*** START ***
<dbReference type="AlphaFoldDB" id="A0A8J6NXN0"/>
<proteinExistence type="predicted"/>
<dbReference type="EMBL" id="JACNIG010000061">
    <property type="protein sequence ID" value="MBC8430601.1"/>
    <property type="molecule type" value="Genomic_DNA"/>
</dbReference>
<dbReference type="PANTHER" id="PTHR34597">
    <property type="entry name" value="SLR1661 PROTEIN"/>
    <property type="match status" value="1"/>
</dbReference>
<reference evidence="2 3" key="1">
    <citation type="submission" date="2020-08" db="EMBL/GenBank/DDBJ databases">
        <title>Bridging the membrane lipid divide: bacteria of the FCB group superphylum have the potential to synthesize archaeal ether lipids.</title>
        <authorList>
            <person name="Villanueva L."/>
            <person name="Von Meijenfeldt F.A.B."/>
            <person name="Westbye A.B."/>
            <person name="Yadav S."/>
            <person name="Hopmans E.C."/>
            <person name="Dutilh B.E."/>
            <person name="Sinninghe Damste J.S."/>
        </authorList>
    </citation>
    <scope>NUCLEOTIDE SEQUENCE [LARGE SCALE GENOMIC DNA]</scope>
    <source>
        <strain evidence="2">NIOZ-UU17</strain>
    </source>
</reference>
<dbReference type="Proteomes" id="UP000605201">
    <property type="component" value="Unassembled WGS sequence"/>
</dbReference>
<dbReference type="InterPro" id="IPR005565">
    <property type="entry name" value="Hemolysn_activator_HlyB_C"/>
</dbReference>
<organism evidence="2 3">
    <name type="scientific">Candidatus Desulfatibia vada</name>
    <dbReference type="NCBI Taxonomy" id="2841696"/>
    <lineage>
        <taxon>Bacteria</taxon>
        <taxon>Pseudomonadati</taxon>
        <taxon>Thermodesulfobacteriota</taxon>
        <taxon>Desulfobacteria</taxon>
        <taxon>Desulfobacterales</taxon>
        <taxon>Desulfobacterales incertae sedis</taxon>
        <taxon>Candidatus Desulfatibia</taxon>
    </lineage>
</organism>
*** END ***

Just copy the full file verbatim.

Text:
<dbReference type="AlphaFoldDB" id="A0A8J6NXN0"/>
<proteinExistence type="predicted"/>
<dbReference type="EMBL" id="JACNIG010000061">
    <property type="protein sequence ID" value="MBC8430601.1"/>
    <property type="molecule type" value="Genomic_DNA"/>
</dbReference>
<dbReference type="PANTHER" id="PTHR34597">
    <property type="entry name" value="SLR1661 PROTEIN"/>
    <property type="match status" value="1"/>
</dbReference>
<reference evidence="2 3" key="1">
    <citation type="submission" date="2020-08" db="EMBL/GenBank/DDBJ databases">
        <title>Bridging the membrane lipid divide: bacteria of the FCB group superphylum have the potential to synthesize archaeal ether lipids.</title>
        <authorList>
            <person name="Villanueva L."/>
            <person name="Von Meijenfeldt F.A.B."/>
            <person name="Westbye A.B."/>
            <person name="Yadav S."/>
            <person name="Hopmans E.C."/>
            <person name="Dutilh B.E."/>
            <person name="Sinninghe Damste J.S."/>
        </authorList>
    </citation>
    <scope>NUCLEOTIDE SEQUENCE [LARGE SCALE GENOMIC DNA]</scope>
    <source>
        <strain evidence="2">NIOZ-UU17</strain>
    </source>
</reference>
<dbReference type="Proteomes" id="UP000605201">
    <property type="component" value="Unassembled WGS sequence"/>
</dbReference>
<dbReference type="InterPro" id="IPR005565">
    <property type="entry name" value="Hemolysn_activator_HlyB_C"/>
</dbReference>
<organism evidence="2 3">
    <name type="scientific">Candidatus Desulfatibia vada</name>
    <dbReference type="NCBI Taxonomy" id="2841696"/>
    <lineage>
        <taxon>Bacteria</taxon>
        <taxon>Pseudomonadati</taxon>
        <taxon>Thermodesulfobacteriota</taxon>
        <taxon>Desulfobacteria</taxon>
        <taxon>Desulfobacterales</taxon>
        <taxon>Desulfobacterales incertae sedis</taxon>
        <taxon>Candidatus Desulfatibia</taxon>
    </lineage>
</organism>